Why a Strong Ethos Could Help With Mental Health
The words ‘toxic’ has been catapulted into the mainstream over the past few years. So much so that it was 2018’s word of the year, showing how it’s truly infiltrated its way into our vernacular. While in its truest form it may relate to substances, it is now commonly associated with culture, an area that’s been plaguing employers up and down the country for years.
There’s no doubt workplace culture is important. We spend so much time at work that we need something to get us out of bed, and company culture is a significant part of this. The issue is that many employers don’t understand how deep culture runs and how much of an influence and impact it has on employee satisfaction and loyalty. This has led to the rise of ‘toxic’ work cultures, while other more commercial aspects of the business (i.e. sales, sales, sales) take priority. But to be truly successful in today’s highly competitive marketplace, businesses need to give culture the respect and attention it deserves or suffer the costly consequences of low employee engagement and high turnover.
With industries where the vast majority of the workforces work in non-desk roles (i.e. retail store associates, hotel staff, waiters/waitresses, bartenders, facilities management staff, customer support), employees tend to work long hours (sometimes up to 6-7 days a week, 10-12 hours per shift). When you add in the always-on nature of digital and mobile devices, and the expectations they have created for employees to be available 24/7, mental health is getting more and more attention. With mental health problems estimated to cost organizations £42 billion a year, it’s no wonder that UK UK Health Secretary Matt Hancock is now putting pressure on employers to take better care of their employees, and in turn, help them find the right balance and stay mentally healthy.
While many factors influence employees’ mental health (workload, pressure, commute), how an employee feels about work, and the culture surrounding them plays an equally important role. To understand this more, we surveyed US and UK employees to understand what culture means to them, as well as culture’s role in improving employee loyalty and retention, in order to do exactly what UK Health Secretary is pushing for – to help companies take better care of their employees (and their mental health).
So why not take a look at what employees really value to help drive a positive and inclusive environment?
Culture is not brewed on perks
When talking about workplace culture, fun almost always comes up because, let’s face it, if you’re having fun, then you’re more likely to be happier and do a better job. As such, numerous employers have latched onto this and have introduced superficial perks, such as drinks trollies, ping pong tables, video gaming rooms, free meals and more.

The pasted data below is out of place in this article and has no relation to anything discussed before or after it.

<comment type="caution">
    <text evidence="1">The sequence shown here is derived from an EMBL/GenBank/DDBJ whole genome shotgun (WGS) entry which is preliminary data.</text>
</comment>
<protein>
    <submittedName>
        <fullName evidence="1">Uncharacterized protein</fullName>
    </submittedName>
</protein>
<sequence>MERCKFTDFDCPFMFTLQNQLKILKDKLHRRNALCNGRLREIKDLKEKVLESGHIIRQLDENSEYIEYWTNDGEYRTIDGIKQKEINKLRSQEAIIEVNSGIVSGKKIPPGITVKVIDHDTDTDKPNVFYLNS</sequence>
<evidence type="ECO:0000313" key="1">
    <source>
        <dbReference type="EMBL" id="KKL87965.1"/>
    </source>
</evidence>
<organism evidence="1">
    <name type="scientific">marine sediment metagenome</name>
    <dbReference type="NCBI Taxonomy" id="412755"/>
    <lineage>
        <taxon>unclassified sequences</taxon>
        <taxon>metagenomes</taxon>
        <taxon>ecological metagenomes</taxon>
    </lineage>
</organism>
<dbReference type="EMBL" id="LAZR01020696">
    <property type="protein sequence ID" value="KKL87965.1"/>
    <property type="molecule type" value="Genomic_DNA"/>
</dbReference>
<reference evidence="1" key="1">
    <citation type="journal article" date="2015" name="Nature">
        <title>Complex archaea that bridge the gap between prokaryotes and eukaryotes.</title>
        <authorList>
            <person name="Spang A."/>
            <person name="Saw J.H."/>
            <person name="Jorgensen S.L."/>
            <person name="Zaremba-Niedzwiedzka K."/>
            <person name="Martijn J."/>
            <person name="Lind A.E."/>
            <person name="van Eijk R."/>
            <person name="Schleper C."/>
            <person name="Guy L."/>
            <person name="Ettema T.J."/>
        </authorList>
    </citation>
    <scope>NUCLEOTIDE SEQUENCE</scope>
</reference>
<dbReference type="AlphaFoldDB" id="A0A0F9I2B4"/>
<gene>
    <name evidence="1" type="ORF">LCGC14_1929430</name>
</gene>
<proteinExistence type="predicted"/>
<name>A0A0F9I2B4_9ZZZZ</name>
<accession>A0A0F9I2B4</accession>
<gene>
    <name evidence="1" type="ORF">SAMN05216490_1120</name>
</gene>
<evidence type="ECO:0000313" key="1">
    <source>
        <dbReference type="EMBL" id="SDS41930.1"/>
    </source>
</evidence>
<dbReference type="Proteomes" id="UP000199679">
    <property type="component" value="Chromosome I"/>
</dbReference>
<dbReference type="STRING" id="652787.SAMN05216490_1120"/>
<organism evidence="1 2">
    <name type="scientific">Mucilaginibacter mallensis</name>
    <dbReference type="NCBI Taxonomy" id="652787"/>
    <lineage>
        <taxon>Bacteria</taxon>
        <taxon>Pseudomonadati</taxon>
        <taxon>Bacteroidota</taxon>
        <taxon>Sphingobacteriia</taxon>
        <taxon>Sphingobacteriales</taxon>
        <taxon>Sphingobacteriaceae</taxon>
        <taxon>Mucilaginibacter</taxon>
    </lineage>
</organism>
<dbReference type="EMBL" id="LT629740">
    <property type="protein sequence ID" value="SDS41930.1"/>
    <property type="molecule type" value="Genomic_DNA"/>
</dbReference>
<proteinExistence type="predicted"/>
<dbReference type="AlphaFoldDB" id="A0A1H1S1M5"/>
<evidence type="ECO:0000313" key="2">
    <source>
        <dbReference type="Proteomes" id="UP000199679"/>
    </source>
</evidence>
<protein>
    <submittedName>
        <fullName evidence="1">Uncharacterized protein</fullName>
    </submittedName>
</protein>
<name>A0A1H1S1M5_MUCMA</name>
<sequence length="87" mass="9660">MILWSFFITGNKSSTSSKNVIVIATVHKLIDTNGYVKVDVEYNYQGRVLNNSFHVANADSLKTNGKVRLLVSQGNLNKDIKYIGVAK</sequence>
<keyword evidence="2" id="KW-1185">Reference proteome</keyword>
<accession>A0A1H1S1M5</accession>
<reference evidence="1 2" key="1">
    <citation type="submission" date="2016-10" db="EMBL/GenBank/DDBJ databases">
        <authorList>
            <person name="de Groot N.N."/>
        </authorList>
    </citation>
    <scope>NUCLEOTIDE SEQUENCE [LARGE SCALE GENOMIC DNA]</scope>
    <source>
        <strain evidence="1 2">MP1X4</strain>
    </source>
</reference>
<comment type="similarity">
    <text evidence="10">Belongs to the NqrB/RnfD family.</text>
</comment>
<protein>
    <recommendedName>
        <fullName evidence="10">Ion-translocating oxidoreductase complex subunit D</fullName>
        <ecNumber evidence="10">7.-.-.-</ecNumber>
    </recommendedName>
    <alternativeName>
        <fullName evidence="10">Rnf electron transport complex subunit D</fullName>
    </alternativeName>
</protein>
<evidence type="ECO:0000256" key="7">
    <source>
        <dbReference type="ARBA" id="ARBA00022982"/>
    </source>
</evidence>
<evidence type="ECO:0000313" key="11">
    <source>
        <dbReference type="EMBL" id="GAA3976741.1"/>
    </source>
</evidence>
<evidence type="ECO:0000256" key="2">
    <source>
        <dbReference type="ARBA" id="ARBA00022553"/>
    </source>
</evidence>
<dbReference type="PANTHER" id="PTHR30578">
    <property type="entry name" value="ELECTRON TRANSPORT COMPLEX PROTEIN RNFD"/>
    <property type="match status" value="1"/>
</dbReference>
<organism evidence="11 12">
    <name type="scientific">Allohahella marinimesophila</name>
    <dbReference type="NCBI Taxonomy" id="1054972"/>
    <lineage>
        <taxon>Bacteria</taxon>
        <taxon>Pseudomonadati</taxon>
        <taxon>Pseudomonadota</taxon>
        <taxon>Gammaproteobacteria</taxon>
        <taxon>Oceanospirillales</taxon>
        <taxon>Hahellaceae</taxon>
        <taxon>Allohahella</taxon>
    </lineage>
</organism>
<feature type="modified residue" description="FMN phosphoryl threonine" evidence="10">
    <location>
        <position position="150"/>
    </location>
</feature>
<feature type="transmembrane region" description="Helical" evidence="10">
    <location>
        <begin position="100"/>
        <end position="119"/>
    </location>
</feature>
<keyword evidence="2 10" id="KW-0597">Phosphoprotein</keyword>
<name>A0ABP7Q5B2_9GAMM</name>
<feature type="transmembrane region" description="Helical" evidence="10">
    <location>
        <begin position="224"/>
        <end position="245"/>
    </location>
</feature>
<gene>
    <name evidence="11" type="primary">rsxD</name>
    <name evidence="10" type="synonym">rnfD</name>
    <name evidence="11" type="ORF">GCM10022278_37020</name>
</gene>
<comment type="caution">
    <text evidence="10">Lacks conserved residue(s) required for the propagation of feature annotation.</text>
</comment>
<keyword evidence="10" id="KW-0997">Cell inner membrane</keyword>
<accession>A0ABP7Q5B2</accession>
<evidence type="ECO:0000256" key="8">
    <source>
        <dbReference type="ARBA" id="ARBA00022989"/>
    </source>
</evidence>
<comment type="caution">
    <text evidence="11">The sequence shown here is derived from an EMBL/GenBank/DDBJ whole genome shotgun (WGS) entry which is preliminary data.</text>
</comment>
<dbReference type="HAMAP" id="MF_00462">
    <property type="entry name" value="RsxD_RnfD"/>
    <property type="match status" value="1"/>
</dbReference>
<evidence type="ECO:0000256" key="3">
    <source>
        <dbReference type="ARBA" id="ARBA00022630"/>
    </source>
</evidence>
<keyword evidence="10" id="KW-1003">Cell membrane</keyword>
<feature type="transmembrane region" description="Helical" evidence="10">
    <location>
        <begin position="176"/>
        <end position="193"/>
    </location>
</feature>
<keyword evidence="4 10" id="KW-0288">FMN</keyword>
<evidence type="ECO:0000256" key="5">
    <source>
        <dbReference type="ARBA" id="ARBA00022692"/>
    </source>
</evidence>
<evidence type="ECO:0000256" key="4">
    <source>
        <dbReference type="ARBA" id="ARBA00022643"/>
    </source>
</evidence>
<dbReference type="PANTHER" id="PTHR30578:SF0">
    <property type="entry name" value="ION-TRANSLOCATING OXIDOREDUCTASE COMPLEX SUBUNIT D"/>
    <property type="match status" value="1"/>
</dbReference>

As part of our recent research into the role of culture on employee loyalty, we asked the UK respondents to specify the most important attribute of a strong workplace culture. Interestingly, the answers were quite the opposite of the aforementioned superficial perks. Instead, the following attributes ranked highest – respect and fairness (45 percent), trust and integrity (24 percent) and teamwork (8 percent). The reality is that these types of perks may seem fun ‘in the moment’ and for a short period of time. They don’t do anything to foster a culture or environment of fairness, transparency, trust, and respect.
There’s also the millennial challenge to consider. With employees in this age bracket making up such a significant proportion of the workforce, employers (whether they like it or not) need to be aware of what matters to this diverse group. Millennials care more about finding a sense of personal fulfillment and purpose in their work (not just another paycheck). And they set the bar exceptionally high in terms of their expectations for experiences – be it as a customer or as an employee. This is where building a culture that’s founded on the principles and values of trust, integrity, respect, and fairness can go a long way to keep employees feeling mentally strong and healthy, while also helping them feel the sense of fulfillment and purpose they so crave and want.